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Suppose I have a random variable $Z$ defined on a probability space built on a $\sigma$-algebra $\mathcal{F}$ (with $\mathbb{E}[Z^2] < \infty$). Moreover, suppose that I have two filtrations $\mathcal{A}$, $\mathcal{B} \subseteq \mathcal{F}$. My question is: If we define the random variables $$ X = \mathbb{E}[Z | \mathcal{A}] \text{ and } Y = \mathbb{E}[Z | \mathcal{B}], $$ when can we guarantee that $X$ and $Y$ are positively correlated?

In all the examples where I've constructed $\mathcal{F}$ by hand, it is easy to verify that $X$ and $Y$ are positively correlated. But I'm hoping that there's a generic argument out there showing that this property always holds (provided that $\mathcal{F}$ is nice in some way).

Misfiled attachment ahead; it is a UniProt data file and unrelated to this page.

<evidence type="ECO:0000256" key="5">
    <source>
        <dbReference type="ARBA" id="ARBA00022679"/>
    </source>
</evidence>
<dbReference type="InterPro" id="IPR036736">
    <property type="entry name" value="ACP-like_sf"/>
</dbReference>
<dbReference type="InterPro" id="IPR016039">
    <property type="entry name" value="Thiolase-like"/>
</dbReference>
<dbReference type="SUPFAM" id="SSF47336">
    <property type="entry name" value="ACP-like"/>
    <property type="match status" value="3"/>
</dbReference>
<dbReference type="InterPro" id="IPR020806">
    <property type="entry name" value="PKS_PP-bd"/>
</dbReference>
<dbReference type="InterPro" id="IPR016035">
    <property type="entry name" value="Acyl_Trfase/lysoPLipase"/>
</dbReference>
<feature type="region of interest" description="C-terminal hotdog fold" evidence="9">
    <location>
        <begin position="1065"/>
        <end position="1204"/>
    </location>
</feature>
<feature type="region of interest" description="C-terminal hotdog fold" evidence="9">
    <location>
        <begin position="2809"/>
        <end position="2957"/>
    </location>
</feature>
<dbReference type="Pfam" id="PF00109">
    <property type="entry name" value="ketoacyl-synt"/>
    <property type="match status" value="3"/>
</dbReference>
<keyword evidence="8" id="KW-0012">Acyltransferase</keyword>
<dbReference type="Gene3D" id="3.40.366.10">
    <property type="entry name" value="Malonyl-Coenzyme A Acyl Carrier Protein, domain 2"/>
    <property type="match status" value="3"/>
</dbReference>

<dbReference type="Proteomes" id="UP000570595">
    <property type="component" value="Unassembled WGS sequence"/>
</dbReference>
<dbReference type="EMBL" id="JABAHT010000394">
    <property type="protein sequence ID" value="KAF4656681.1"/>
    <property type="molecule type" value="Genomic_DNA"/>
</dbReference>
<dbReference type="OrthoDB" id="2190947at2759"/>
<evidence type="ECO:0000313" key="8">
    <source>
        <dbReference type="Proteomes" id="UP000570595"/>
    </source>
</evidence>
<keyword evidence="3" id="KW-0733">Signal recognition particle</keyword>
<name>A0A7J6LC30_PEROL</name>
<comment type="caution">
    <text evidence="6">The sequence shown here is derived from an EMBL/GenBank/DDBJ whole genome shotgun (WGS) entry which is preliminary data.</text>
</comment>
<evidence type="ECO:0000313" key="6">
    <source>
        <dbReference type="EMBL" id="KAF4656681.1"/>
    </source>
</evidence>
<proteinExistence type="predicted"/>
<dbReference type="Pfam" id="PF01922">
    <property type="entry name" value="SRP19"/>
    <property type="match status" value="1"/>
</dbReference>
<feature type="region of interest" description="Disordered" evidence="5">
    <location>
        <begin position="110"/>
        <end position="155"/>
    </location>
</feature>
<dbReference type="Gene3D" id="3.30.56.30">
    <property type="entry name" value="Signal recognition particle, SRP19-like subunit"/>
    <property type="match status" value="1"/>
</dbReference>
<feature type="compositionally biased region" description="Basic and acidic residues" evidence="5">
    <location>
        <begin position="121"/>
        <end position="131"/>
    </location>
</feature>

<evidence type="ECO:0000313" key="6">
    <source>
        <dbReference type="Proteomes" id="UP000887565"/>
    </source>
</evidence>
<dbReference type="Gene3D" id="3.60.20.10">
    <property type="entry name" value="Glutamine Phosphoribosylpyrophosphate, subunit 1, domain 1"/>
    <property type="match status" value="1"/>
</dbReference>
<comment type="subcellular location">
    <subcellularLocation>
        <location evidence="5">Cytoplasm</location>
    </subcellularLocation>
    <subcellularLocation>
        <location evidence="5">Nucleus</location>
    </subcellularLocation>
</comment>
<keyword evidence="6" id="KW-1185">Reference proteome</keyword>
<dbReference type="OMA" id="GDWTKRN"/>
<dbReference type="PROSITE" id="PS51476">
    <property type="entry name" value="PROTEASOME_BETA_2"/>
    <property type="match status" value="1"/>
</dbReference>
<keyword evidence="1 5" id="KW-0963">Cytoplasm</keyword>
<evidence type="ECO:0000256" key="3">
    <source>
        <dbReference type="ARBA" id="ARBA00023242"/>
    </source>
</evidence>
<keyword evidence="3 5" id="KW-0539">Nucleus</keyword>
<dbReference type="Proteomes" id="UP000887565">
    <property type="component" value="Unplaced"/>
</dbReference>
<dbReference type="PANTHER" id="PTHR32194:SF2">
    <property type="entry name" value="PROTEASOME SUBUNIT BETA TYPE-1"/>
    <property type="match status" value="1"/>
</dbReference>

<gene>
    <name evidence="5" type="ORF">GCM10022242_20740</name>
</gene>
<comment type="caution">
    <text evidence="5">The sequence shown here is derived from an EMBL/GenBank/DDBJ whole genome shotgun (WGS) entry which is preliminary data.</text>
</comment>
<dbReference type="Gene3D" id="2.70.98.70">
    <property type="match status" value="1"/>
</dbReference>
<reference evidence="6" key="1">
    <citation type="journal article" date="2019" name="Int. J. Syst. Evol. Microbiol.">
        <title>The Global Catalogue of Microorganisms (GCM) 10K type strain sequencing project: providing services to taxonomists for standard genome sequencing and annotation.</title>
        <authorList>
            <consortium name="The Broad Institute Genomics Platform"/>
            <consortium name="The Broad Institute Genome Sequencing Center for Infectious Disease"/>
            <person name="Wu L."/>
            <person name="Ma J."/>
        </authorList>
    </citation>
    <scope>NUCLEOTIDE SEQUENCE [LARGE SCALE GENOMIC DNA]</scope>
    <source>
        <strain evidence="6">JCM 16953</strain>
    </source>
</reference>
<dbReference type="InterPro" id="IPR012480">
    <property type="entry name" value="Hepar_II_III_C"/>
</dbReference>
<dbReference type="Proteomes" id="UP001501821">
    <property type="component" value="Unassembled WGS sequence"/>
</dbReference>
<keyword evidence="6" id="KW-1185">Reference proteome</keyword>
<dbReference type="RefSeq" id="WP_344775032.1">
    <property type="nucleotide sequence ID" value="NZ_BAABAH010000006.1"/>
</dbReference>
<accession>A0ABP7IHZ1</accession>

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Of course not. Let $X,Y$ be negatively correlated centered standard Gaussian (say with correlation -1/2). Let $Z=X+Y$ and let ${\cal A}=\sigma(X)$, ${\cal B}=\sigma(Y)$. Then $E(Z|{\cal A})=X+E(Y|{\cal A})=X-X/2=X/2$, and $E(Z|{\cal B})=Y/2$.

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